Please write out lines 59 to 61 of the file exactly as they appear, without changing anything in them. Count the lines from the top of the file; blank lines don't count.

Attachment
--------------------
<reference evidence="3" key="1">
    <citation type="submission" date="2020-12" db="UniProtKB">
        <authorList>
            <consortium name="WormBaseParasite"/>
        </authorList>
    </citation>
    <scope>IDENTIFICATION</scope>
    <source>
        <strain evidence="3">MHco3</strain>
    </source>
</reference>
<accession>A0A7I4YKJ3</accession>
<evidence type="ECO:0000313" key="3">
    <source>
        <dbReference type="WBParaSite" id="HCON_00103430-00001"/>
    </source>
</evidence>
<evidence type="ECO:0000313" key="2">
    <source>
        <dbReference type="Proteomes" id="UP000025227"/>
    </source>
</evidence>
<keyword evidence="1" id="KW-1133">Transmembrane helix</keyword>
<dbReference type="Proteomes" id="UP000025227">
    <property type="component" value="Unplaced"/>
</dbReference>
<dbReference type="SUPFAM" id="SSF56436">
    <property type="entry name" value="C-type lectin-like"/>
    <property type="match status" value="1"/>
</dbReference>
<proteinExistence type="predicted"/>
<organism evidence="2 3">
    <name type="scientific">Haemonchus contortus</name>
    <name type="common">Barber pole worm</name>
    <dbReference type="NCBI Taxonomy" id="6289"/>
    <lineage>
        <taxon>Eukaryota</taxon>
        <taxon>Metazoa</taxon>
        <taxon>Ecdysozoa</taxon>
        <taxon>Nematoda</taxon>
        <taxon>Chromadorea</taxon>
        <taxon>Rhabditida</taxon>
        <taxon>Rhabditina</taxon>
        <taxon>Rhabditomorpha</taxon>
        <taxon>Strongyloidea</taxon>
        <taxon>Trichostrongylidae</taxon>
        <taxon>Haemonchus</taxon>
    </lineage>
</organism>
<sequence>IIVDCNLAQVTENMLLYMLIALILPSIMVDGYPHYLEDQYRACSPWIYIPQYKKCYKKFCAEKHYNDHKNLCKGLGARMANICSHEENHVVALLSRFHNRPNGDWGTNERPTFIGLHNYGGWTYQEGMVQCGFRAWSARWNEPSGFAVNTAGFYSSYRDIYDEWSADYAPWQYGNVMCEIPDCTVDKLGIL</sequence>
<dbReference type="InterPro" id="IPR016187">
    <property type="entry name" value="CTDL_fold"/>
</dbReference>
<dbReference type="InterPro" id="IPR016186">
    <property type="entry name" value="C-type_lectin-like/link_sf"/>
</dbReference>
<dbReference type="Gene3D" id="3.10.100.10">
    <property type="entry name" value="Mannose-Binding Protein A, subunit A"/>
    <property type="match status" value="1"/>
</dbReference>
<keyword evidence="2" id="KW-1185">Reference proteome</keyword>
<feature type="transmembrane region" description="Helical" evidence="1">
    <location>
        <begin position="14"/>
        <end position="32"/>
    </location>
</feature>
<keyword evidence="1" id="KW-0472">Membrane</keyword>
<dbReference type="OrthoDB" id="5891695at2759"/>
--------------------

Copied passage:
    <property type="match status" value="1"/>
</dbReference>
<keyword evidence="2" id="KW-1185">Reference proteome</keyword>